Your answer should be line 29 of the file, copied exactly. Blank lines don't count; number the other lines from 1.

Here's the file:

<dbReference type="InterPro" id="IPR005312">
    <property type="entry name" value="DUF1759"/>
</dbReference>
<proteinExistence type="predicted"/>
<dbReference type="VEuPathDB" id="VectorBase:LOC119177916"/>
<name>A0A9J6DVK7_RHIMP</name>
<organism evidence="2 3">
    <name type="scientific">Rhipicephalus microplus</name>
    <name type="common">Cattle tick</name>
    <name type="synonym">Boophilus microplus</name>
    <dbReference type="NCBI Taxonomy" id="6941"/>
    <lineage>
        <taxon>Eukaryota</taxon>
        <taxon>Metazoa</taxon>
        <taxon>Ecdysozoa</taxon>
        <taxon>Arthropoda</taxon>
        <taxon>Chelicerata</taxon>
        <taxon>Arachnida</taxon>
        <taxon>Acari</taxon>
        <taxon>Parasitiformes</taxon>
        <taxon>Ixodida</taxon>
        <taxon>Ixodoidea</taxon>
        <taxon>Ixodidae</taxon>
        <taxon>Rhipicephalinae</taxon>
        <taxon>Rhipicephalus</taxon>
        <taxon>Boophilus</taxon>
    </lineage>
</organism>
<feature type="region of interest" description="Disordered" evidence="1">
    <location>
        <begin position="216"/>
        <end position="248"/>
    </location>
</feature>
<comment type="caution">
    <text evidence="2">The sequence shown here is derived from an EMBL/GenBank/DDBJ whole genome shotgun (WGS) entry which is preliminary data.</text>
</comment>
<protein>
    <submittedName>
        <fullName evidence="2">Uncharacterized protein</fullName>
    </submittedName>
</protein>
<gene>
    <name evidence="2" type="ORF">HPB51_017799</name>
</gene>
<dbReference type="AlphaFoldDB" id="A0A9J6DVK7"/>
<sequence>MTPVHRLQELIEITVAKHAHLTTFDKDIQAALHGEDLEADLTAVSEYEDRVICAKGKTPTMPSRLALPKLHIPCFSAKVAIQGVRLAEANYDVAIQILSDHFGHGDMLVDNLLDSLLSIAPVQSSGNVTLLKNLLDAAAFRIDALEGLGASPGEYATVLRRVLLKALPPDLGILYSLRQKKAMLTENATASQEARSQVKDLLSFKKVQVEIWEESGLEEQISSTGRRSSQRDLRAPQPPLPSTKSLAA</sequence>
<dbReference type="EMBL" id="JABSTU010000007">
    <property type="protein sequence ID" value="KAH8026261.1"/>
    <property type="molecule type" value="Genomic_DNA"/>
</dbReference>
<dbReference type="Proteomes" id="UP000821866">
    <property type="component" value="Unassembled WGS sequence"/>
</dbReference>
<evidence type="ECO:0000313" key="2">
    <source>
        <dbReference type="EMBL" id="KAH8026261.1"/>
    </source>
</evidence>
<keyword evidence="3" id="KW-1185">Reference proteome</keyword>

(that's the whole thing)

<feature type="region of interest" description="Disordered" evidence="1">